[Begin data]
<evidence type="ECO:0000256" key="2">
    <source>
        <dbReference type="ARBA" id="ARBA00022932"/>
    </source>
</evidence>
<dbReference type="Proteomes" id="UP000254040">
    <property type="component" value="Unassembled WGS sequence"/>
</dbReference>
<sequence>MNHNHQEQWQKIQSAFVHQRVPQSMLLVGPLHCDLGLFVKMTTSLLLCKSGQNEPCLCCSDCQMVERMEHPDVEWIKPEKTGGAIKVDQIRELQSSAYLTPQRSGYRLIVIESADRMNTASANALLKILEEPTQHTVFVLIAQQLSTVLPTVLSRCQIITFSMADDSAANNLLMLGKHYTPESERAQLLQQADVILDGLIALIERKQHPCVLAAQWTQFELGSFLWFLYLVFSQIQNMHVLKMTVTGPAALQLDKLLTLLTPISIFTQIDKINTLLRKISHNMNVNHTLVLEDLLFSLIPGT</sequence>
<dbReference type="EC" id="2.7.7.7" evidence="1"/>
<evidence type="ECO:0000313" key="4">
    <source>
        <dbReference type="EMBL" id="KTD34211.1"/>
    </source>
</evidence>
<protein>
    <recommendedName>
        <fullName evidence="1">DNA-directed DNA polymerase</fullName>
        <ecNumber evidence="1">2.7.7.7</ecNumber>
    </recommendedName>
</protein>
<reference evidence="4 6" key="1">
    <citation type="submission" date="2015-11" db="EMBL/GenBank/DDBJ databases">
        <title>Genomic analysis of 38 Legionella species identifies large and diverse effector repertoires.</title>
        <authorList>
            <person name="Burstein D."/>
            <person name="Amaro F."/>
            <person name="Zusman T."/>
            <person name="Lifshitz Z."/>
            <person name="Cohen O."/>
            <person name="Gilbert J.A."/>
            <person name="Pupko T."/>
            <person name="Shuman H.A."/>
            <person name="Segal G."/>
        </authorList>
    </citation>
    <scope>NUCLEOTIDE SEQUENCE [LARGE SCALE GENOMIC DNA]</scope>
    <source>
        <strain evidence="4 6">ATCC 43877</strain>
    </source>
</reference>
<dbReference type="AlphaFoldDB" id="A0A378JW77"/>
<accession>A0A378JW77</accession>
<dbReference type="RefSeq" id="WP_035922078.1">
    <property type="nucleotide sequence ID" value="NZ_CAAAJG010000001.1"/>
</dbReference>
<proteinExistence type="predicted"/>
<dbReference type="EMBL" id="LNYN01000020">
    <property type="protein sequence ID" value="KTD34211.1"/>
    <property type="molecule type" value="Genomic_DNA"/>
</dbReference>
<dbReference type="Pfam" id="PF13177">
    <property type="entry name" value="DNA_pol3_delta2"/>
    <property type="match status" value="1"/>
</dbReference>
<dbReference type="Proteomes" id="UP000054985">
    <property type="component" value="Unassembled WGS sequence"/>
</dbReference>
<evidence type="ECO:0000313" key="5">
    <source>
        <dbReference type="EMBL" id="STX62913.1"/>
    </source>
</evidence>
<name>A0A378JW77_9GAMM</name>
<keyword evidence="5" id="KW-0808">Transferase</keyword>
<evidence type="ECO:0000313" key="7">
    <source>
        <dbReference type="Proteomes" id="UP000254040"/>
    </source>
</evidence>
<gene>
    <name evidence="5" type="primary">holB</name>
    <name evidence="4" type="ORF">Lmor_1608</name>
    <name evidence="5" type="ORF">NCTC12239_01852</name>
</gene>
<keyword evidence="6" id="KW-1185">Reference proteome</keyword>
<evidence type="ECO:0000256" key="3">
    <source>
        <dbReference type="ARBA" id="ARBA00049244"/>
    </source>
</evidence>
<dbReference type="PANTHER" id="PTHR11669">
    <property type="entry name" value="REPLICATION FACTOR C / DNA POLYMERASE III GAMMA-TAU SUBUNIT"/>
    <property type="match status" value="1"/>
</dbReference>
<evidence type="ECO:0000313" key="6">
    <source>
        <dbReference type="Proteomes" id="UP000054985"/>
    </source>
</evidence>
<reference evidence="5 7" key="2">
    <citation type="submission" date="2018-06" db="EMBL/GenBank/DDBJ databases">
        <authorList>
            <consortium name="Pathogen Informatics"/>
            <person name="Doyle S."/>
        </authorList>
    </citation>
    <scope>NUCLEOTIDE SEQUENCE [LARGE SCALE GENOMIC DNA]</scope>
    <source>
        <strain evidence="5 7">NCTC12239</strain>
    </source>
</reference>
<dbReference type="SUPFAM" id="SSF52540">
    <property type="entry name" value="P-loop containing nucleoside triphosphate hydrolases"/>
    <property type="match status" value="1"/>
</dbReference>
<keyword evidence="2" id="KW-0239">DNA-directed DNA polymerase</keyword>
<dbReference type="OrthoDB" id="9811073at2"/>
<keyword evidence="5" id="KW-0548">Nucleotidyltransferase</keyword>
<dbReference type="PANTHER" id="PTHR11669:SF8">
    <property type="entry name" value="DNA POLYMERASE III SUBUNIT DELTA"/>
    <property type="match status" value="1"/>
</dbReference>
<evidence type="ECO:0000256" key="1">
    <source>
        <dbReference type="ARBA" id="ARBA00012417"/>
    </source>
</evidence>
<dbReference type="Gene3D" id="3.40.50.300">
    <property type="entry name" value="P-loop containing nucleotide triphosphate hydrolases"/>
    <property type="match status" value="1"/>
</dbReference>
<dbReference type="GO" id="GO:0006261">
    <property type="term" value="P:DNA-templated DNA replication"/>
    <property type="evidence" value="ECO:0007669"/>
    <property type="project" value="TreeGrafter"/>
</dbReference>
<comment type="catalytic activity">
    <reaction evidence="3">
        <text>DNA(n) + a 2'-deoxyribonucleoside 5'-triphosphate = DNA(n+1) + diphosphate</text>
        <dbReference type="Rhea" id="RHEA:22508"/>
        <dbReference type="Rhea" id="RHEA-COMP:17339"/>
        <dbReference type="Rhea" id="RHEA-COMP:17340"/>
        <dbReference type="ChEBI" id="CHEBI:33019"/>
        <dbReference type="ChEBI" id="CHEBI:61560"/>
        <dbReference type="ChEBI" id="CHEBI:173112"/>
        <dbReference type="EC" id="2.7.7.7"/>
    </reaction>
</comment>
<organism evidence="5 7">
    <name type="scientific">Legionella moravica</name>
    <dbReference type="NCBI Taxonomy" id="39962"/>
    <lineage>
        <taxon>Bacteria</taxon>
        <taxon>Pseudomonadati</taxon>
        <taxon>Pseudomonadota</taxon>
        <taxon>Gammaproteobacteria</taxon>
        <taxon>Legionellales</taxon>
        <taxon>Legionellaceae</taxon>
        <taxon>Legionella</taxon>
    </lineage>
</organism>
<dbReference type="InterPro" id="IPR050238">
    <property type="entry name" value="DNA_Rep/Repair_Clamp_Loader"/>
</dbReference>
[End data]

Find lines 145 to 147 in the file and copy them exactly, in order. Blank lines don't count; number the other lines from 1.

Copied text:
        <taxon>Pseudomonadati</taxon>
        <taxon>Pseudomonadota</taxon>
        <taxon>Gammaproteobacteria</taxon>